What are “procedural reasons”?

Procedural reasons refer to being disenrolled for reasons other than being determined ineligible. Examples of procedural reasons include paperwork not being received by the county Medi-Cal office on time or paperwork missing required information or proof.

Some people may not return their renewal paperwork because they already know they are ineligible or they don’t want Medi-Cal coverage; others may not have received the renewal packet, may not understand what is being requested, or may not be able to get the answers or support needed to complete the information by the deadline.

Californians who have been disenrolled for procedural reasons — some 440,000 to date — may still be Medi-Cal eligible.

Who is being disenrolled? Are any groups being disenrolled at disproportionate rates?

Some data are missing, but the available self-reported data on the age, race and ethnicity, and language of the Californians disenrolled to date are shown below. (The data are also available for download below.) A separate important question is whether any groups are being disenrolled at disproportionately high rates, compared to their representation among the renewals due each month. To date, the available statewide data suggest that:

  • Nonsenior adults are being disenrolled at a somewhat disproportionately high rate.
  • Californians 65 and older and those who qualify for Medi-Cal based on a disability or being over age 65 or both (called “non-MAGI”) are being disenrolled at a disproportionately high rate. The ex parte rate, explained below, sheds further light on this.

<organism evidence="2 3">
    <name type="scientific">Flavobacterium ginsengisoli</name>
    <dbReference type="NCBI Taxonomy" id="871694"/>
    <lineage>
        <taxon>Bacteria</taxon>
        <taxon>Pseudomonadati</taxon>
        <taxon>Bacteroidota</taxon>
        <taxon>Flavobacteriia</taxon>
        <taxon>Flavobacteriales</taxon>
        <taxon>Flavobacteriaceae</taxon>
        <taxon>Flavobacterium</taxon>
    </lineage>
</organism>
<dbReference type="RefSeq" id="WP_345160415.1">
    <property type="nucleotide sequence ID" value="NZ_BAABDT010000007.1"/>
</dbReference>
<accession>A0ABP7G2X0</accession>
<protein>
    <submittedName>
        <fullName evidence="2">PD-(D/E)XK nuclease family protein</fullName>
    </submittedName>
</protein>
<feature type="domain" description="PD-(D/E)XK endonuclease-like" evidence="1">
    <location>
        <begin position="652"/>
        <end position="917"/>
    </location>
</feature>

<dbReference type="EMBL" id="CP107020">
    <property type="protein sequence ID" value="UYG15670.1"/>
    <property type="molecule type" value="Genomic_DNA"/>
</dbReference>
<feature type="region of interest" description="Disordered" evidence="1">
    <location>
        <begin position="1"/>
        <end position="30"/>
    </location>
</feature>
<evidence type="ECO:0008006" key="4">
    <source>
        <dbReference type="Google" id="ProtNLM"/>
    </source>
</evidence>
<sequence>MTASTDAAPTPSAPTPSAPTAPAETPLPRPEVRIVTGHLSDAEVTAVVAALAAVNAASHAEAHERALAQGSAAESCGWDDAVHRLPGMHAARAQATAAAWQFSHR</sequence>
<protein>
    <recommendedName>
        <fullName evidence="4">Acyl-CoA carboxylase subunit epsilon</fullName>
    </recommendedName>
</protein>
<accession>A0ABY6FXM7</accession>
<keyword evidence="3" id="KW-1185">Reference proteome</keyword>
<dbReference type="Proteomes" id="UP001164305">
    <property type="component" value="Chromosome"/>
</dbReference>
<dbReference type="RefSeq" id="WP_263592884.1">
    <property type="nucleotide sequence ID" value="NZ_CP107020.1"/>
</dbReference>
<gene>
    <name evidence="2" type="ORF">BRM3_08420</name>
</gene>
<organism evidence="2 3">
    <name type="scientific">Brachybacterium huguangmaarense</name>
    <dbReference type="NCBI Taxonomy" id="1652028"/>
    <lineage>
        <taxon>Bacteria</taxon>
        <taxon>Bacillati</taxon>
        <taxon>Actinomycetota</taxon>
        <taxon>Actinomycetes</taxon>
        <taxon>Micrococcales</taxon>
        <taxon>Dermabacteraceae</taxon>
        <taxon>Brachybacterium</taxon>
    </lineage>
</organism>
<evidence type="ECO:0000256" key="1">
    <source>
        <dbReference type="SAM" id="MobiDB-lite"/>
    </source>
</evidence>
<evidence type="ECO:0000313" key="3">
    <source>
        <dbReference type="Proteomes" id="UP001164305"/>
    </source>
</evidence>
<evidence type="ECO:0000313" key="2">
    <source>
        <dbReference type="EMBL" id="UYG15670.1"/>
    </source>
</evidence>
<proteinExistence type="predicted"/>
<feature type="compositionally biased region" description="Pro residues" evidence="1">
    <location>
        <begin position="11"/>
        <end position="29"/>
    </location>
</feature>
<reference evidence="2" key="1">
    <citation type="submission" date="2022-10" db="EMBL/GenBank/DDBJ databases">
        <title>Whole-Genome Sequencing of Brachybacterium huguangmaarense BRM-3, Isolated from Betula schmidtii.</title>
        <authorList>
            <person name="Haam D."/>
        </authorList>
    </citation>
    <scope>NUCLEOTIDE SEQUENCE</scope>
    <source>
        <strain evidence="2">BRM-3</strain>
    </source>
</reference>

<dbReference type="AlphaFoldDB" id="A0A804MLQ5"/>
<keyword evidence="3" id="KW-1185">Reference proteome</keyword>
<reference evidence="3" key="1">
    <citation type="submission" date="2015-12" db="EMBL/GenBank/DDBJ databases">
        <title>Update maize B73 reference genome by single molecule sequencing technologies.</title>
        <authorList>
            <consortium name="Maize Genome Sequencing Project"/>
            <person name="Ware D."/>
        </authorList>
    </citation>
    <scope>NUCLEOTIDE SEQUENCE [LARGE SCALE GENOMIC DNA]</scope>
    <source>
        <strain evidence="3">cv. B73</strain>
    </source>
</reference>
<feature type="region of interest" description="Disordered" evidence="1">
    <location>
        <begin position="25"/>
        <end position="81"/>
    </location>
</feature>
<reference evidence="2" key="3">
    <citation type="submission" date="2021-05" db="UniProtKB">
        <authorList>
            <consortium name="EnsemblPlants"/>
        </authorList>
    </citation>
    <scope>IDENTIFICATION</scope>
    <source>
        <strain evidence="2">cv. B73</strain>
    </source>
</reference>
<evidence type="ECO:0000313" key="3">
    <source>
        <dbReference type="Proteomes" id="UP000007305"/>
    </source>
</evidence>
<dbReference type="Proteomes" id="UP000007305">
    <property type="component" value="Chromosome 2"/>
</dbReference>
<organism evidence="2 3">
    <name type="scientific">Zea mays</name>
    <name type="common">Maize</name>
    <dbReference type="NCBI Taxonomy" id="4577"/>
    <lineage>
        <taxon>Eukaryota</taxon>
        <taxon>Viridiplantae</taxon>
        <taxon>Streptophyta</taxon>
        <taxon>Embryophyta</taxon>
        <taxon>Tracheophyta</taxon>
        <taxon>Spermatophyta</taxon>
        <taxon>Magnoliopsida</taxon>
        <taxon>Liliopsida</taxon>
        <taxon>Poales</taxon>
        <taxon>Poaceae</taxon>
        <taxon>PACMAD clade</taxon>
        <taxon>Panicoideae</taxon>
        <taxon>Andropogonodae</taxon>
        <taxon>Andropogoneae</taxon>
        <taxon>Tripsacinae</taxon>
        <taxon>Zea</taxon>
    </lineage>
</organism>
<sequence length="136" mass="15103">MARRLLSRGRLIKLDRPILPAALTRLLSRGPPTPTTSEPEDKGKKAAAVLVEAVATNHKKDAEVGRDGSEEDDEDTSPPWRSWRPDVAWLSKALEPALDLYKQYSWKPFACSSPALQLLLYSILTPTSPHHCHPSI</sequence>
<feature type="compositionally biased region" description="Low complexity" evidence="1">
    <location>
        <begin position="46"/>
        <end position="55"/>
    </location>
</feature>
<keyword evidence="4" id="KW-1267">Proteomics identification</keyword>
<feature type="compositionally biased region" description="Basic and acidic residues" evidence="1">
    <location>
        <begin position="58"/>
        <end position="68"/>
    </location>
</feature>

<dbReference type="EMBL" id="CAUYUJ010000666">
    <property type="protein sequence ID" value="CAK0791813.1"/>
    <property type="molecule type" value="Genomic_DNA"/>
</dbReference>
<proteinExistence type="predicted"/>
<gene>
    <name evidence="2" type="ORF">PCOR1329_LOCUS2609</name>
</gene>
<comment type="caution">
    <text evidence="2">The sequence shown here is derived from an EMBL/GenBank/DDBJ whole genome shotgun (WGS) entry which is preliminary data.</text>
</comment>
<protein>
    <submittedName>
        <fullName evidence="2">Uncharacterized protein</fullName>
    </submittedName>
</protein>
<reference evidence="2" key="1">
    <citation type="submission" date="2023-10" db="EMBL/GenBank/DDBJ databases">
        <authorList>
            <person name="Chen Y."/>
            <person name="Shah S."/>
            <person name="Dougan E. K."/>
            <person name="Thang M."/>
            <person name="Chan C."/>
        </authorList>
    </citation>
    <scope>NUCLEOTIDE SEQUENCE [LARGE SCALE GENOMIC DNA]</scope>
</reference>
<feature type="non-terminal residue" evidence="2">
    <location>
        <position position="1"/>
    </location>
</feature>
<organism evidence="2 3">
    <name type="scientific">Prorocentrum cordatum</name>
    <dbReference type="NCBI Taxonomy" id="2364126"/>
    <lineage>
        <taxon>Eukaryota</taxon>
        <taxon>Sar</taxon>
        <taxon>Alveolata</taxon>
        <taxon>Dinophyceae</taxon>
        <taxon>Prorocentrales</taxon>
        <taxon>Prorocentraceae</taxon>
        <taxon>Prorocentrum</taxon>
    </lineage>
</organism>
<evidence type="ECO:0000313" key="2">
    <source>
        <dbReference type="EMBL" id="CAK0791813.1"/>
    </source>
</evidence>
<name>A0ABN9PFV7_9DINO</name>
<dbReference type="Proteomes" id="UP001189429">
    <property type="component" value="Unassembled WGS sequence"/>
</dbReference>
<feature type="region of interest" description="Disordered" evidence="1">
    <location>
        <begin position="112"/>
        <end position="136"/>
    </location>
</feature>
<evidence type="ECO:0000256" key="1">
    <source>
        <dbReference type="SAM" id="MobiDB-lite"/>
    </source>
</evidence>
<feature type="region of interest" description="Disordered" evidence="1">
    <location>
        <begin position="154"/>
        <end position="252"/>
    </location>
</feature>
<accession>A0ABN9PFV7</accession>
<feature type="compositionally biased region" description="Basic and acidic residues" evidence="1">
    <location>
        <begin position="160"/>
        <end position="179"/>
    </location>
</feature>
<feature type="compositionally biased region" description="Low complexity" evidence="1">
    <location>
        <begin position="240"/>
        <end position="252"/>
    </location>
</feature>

What is the ex parte rate, and why is it important?

To renew enrollees’ Medicaid coverage, states are required to first attempt to confirm ongoing eligibility using information they have available without requiring additional information from the enrollee (e.g., looking at wage data from state sources). This is called ex parte renewal and is designed to reduce the burden on the consumer and streamline the renewal process. The percentage of California’s redeterminations completed using ex parte over the last three months has increased from 27% to 35%, meaning a greater share of renewals due are being done via ex parte — a positive trend.

Data to date show that adults 65 years and older and those qualifying for Medi-Cal based on having a disability (non-MAGI) are less likely to be renewed via ex parte, meaning they are more likely to have the additional burden of submitting information to renew, potentially leading to procedural disenrollment. California has recently adopted new policies to further streamline redeterminations for this population and automate ex parte. The impact of these improvements is not yet reflected in the data but should show up in the months ahead.

Data also show ex parte renewals being disproportionately low among Spanish-speaking and Latino/x enrollees. This merits further investigation; one barrier may be that the process relies heavily on data sources that advantage those with established credit histories, thereby excluding many immigrants.

Going Forward

In the months ahead, it will be important to watch the key metrics identified here, as well as to monitor county-level data. The data to date point to the need for continued and more aggressive action to help Californians maintain coverage, including more targeted strategic outreach and support for groups being disproportionately disenrolled. Check back here for updates.

The author acknowledges the State Health Access Data Assistance Center for its analysis of the DHCS data.